Hands-Free Hectare team successfully harvest second crop

The Hands Free Hectare has attracted attention from across the globe since the project started in October 2016
The Hands Free Hectare has attracted attention from across the globe since the project started in October 2016

A major project which harvests crops using automation and robotics only has successfully harvested their second crop.

The Hands Free Hectare (HFHa) team used their autonomous combine harvester and achieved unloading on the move for the first time with their ISEKI tractor.

The world-first project, run by Harper Adams University and Precision Decisions, returned in November of last year after receiving funding from the AHDB to grow a crop of winter wheat.

Their aim now is to improve the machinery’s accuracy and so improve field coverage, ultimately leading to a more competitive yield.



Drilling misses fell from 2.82 per cent in the first year of the project to 0.35 percent this year, helping the team achieve a respectable overall yield of 6.5 tonnes, despite a late drilling and busy schedules.

Mechatronics Engineer for Precision Decisions, Martin Abell said that while the team are pleased with the harvest, the key achievement now is to complete a rolling team.



“Last year, we tried an unload on the move, but we weren’t able to get out tractor close enough to the Sampo combine because of the accuracy issues we were experiencing with the control systems at the time," Mr Abell said.

“We have continued to make improvements to our system on the tractor, including adding an auto-start so we can start it remotely if required. We enhanced the auto-pilot in time for drilling which led to improved driving accuracy and therefore an increased field coverage.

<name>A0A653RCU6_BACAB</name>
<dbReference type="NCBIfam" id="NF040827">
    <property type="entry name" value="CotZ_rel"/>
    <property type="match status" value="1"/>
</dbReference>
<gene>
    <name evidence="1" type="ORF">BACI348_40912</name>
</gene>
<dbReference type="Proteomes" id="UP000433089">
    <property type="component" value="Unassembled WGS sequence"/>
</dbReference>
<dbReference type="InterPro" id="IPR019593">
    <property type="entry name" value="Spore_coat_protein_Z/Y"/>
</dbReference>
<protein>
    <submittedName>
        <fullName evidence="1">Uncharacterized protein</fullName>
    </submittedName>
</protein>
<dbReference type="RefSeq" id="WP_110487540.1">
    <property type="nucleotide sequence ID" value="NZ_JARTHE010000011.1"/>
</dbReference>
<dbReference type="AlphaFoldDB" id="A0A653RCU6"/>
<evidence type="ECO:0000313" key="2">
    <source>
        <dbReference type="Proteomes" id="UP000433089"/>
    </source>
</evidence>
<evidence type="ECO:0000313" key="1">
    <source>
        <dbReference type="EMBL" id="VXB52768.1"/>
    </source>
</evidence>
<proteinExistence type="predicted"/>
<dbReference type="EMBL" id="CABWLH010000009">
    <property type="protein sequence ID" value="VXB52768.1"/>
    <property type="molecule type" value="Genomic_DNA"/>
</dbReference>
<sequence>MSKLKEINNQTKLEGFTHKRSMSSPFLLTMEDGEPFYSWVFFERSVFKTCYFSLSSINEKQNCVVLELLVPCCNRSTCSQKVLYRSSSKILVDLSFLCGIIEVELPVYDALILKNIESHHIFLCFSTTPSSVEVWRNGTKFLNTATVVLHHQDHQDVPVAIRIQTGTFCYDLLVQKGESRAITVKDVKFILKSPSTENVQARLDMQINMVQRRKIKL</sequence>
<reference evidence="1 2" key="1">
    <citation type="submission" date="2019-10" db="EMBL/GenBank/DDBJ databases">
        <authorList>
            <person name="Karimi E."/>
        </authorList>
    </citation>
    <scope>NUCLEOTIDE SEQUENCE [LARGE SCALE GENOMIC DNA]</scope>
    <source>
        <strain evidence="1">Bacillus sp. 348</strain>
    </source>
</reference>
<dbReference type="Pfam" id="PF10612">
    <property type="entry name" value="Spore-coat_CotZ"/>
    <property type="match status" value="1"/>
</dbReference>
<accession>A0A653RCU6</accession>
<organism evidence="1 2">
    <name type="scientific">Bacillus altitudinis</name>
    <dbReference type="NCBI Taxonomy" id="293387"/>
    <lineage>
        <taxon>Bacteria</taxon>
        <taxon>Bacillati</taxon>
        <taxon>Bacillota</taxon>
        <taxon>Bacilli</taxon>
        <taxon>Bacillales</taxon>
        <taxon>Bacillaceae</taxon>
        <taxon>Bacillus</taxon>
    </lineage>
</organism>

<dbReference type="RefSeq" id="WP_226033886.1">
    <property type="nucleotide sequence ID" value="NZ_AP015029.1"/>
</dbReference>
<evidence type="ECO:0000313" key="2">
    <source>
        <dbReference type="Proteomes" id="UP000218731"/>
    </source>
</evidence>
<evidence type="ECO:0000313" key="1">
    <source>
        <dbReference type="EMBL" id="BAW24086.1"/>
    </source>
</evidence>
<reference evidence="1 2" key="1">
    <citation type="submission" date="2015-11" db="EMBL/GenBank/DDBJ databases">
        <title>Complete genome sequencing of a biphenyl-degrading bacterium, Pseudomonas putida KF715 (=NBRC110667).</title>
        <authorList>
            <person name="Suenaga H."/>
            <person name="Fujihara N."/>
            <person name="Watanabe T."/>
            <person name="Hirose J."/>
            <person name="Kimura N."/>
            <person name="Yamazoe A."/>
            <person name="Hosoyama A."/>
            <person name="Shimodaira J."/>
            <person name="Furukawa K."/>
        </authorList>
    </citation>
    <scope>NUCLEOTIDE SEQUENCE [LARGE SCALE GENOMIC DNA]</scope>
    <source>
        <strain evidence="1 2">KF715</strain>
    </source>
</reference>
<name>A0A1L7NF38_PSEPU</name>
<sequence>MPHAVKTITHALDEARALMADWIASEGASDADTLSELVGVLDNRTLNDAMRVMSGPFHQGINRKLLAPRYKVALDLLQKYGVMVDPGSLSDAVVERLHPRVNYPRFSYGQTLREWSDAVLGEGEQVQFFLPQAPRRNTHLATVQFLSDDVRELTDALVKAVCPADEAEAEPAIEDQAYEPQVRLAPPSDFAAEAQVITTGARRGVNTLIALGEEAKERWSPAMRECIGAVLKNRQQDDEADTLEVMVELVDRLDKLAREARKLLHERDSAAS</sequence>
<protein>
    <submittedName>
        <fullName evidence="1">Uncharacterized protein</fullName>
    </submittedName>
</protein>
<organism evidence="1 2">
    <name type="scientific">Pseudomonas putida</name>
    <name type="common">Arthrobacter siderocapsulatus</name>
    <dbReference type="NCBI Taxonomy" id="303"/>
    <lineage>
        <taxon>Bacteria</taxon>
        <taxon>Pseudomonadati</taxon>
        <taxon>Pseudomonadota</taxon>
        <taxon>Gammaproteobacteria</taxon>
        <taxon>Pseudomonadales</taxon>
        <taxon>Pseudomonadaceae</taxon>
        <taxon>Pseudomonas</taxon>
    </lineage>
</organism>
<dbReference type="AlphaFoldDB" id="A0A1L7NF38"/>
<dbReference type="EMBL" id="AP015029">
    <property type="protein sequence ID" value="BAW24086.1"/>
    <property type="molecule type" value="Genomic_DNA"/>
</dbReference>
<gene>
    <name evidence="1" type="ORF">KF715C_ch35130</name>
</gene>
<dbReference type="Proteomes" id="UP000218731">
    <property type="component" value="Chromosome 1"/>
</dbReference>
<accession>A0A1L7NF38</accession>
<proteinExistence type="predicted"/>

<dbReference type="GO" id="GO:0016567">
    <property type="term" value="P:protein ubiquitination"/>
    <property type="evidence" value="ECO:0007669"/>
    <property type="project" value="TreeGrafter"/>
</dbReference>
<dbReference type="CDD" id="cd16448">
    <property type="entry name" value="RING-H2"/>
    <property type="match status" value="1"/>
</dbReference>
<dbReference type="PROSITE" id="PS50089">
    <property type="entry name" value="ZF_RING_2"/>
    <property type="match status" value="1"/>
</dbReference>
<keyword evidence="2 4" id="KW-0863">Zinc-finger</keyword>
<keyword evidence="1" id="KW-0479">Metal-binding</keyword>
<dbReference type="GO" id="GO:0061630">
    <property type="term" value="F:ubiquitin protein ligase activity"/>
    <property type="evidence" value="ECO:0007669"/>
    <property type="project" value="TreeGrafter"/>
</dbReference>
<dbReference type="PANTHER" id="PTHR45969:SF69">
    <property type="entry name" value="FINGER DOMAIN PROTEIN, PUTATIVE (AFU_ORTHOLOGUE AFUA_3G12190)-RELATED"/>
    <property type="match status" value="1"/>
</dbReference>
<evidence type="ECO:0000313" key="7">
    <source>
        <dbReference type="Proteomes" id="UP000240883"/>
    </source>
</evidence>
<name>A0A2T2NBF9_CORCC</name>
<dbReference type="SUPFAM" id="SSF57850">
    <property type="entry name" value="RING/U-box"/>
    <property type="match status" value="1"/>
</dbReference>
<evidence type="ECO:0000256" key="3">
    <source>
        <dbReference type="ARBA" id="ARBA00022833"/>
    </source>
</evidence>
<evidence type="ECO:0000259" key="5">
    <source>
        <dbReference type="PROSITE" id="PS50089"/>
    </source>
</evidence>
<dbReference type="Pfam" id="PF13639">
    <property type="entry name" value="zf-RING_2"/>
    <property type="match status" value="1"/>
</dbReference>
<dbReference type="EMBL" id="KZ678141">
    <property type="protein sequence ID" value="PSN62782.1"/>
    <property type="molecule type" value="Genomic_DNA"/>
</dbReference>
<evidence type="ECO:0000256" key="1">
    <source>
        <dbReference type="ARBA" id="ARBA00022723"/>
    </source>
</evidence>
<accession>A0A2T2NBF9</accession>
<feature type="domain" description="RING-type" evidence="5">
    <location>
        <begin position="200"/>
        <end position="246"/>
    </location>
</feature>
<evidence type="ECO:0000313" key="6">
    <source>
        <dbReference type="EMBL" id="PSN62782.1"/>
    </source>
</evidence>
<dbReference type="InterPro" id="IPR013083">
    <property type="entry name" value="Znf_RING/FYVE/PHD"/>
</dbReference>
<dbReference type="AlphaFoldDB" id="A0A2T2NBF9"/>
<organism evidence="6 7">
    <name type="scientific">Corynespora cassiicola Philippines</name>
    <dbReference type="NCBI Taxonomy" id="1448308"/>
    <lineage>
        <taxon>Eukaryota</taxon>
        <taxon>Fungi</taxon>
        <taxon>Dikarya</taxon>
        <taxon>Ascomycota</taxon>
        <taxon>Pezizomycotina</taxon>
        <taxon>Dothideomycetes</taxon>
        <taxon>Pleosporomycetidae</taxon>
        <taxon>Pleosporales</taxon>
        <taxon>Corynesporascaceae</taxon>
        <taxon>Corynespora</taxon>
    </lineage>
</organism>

“Thanks to these improvements, this year, we were also able to run the rolling team; unloading grain from the combine into a trailer behind our tractor which was running alongside it, which makes the harvest process far more efficient and quicker to complete.

“This was something we’d talked about doing before the project had even begun; we’d laughed and joked and said it would be the icing on the cake and it was great it worked this year.

Mr Abell added: “We still had a little involvement with the tractor through the remote control, just to ensure it got onto the right line, but once it was there, it drove itself to within a 5cm accuracy. Our combine ran autonomously throughout the cutting, and yet again it completed the headland turns without a problem.”

Alongside harvest, the team invited Caroline Dawson from local catering company Fodder in the Field to cook fresh pizzas at the side of the hectare, using ‘hands free’ wheat from the field itself.

Ms Dawson milled the flour and made the fresh pizzas throughout the day, demonstrating the field-to-fork food chain in operation.

Fodder in the Field cooked fresh pizzas at the side of the hectare, using ‘hands free’ wheat from the field itself
Fodder in the Field cooked fresh pizzas at the side of the hectare, using ‘hands free’ wheat from the field itself



The team have also been to Buckingham Palace this year, where Harper Adams University was awarded the Queen’s Anniversary Prize.